New Rifle school budgeted to operate at a deficit to start |

New Rifle school budgeted to operate at a deficit to start

Photo courtesy Garfield Re-2 School District

RIFLE, Colorado – New expenses related to opening a new school, enrollment declines tied to the economic downturn and state budget concerns have added up to some budget challenges for the Garfield Re-2 School District heading into the new school year.

The Re-2 school board last month approved a “worst-case scenario” $39 million budget for the 2009-10 fiscal year. The budget includes a $1.3 million operating deficit that could carry over into next year as well.

As with many other school districts around the state, the budget does not include salary schedule increases for teachers and staff. Wage increases for teachers earning continuing education credits will be given, however.

“It is a very conservative budget,” Re-2 Finance Director Christine Hamrick said. “We continue to have a very fiscally solvent school district, and have done a good job of managing our funds.”

However, “Like the municipalities and other entities in this area, we have done a lot of planning based on a substantial growth curve,” she said.

A $74.9 million bond issue approved by district voters in 2006 included new school buildings to replace aging facilities in Silt, New Castle and Rifle. The final project that was part of that bond package is a brand new elementary school opening in Rifle when school resumes next month.

Graham Mesa Elementary School will be Rifle’s third elementary school, combining students from the existing Highland and Wamsley elementary schools which both saw enrollment climb above 500 students last school year.

The school is still needed and still expected to open with around 330 students, district officials contend. However, the new school will result in an additional $850,000 in expenses for new administrative, maintenance and support staff.

“That’s how we passed the bond issue,” Hamrick said of the growth in district-wide school enrollment due in large part to the booming oil and gas industry.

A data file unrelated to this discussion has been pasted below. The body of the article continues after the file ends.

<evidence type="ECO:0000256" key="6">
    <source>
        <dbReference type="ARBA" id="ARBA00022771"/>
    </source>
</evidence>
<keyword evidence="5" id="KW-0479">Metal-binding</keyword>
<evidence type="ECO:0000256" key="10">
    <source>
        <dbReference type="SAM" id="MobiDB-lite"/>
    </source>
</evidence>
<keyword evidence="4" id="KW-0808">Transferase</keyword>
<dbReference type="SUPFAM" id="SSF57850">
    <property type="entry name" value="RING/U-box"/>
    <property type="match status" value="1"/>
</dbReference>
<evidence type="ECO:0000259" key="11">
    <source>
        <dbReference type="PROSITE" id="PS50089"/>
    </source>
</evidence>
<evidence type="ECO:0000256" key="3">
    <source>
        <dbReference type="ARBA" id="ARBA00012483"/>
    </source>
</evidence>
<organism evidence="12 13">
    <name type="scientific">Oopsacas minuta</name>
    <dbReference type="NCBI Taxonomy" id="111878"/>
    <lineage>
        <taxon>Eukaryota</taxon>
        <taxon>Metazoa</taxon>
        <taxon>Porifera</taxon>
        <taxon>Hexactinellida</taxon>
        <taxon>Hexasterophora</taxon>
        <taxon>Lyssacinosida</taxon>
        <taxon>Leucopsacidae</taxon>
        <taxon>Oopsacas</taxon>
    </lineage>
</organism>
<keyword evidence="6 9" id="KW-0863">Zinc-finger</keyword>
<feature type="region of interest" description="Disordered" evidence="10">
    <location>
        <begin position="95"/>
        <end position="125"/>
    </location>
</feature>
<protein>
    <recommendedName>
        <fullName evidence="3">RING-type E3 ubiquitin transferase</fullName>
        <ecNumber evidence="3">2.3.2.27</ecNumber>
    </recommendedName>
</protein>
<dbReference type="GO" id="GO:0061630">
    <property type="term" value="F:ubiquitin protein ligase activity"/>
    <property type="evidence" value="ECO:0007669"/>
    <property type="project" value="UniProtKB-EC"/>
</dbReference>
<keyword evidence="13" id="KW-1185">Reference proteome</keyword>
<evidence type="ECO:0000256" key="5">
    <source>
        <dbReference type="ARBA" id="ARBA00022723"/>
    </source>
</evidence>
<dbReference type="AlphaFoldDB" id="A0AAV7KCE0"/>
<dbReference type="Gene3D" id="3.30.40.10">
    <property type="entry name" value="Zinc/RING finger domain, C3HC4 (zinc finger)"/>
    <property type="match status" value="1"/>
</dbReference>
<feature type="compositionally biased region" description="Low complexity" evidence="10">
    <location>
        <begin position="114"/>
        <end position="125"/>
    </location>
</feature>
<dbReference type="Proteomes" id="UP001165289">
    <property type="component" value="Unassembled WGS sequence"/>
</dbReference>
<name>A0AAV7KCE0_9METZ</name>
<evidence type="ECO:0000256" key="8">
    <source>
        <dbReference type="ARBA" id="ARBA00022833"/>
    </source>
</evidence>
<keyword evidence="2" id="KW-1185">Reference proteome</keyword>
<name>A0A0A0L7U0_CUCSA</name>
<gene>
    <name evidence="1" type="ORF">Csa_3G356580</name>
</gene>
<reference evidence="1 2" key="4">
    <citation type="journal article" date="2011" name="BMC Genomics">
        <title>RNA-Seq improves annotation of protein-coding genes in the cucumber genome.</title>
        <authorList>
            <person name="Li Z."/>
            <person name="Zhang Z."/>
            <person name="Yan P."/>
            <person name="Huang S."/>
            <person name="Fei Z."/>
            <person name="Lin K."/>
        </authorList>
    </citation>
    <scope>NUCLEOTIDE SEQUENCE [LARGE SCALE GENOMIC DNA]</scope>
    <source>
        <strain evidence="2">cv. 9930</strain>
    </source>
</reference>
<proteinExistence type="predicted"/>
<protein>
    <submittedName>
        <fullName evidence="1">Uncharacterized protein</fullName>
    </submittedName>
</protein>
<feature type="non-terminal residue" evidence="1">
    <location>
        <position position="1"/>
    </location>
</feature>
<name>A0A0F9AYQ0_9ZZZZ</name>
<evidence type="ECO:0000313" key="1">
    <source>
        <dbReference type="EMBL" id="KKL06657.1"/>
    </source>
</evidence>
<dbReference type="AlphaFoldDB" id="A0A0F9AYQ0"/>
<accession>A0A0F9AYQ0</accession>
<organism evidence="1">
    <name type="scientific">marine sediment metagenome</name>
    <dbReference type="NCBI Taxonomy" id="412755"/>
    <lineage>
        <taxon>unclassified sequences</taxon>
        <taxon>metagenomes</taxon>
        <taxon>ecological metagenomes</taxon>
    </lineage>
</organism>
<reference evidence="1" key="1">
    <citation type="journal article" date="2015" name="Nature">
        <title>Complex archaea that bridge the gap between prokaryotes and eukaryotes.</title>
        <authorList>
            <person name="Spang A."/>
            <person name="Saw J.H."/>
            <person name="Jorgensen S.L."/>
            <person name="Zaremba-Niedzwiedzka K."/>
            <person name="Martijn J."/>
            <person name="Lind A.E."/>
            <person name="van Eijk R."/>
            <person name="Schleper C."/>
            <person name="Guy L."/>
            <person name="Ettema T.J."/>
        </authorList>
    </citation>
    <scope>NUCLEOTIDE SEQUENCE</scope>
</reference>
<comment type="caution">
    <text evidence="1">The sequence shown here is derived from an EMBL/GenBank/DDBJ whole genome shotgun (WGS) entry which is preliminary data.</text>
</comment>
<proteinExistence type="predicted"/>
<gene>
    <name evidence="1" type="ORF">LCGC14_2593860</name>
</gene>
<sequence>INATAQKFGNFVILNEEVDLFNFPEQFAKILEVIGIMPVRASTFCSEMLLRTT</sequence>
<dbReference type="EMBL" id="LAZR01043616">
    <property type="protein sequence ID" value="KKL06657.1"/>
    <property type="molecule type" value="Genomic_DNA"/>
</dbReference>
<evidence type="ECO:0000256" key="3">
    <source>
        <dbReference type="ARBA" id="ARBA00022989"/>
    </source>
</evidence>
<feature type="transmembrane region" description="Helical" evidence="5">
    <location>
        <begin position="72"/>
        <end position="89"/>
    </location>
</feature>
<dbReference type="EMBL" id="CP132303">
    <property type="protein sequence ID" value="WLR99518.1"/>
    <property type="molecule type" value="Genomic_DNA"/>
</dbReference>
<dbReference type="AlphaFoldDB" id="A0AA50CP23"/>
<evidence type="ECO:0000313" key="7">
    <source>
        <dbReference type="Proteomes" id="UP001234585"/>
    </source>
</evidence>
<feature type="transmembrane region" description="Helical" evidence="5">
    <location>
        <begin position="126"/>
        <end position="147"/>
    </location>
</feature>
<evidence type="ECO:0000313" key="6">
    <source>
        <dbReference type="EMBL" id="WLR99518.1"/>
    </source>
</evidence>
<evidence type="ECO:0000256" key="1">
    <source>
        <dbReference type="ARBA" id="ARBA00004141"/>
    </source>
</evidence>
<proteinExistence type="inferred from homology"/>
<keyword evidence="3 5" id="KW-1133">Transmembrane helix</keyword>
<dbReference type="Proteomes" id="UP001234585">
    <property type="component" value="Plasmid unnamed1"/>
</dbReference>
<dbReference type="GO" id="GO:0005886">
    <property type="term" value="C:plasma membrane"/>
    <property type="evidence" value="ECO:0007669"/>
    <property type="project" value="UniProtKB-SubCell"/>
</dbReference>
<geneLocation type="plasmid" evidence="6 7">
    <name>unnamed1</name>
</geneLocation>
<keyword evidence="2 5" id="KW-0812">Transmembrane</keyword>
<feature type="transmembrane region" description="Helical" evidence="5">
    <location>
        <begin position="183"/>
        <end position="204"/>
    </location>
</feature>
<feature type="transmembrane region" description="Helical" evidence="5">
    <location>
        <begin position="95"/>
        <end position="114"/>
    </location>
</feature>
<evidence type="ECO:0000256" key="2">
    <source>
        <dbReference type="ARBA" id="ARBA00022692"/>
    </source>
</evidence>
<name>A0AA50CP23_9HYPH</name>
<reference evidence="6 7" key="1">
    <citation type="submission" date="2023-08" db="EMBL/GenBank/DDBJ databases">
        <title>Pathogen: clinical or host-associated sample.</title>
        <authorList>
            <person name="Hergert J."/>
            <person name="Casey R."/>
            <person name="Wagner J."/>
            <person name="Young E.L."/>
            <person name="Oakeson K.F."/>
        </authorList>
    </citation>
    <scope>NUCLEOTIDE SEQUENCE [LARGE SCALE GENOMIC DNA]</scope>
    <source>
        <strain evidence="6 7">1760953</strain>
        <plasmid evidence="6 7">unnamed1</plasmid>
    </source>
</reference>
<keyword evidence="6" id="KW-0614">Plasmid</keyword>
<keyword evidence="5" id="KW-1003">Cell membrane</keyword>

“Now, what we’ve had to grapple with is a balance between what we promised voters with the bond issue to open and operate new schools, and react to what’s happened with the economy,” she said.

Added Theresa Hamilton, district communications director, “Despite the fact that it’s a pretty challenging budget year we’ve done everything in our power to make sure it doesn’t impact the classroom.”

The district’s 2009-10 budget, along with a narrative explaining the decisions involved, is posted on the district website at, under the Administration/Finance menu.

“The district aims to balance its recurring budget each year to assure financial stability,” according to the budget narrative.

Due to the added expenses and no anticipated increase in revenues from the state, the district anticipates a deficit of $1.3 million.

“The Board of Education and administration are committed to reducing that deficit over the next two years to insure the continued financial stability of Re-2,” according to the narrative.

Unlike the neighboring Roaring Fork Re-1 School District, Re-2 is not budgeting for any increase in state funding and no increase in student enrollment.

That could be the wild card that will help the district erase the deficit, Hamrick said.

As it stands, the district has not budgeted for any enrollment increase.

And, although the state has said that school districts will see at least a 2.9 percent increase in funding, and possibly more, Re-2 chose to budget for no increase in state funding.

“There are so many uncertain variables,” Hamrick added. “So, we wanted to see how things played out at the state level.”

Re-2 saw a decline in enrollment of about 4.6 percent between the Oct. 1, 2008 official pupil count and the May county near the end of the school year.

“The normal decline from October to May is below 2 percent,” according to Hamrick, adding it’s an indication that enrollment may continue to decline.

“This decline is attributed to the significant economic downturn due to a lack of construction and oil and gas development, reducing the availability of jobs in the area,” she said in her budget narrative.

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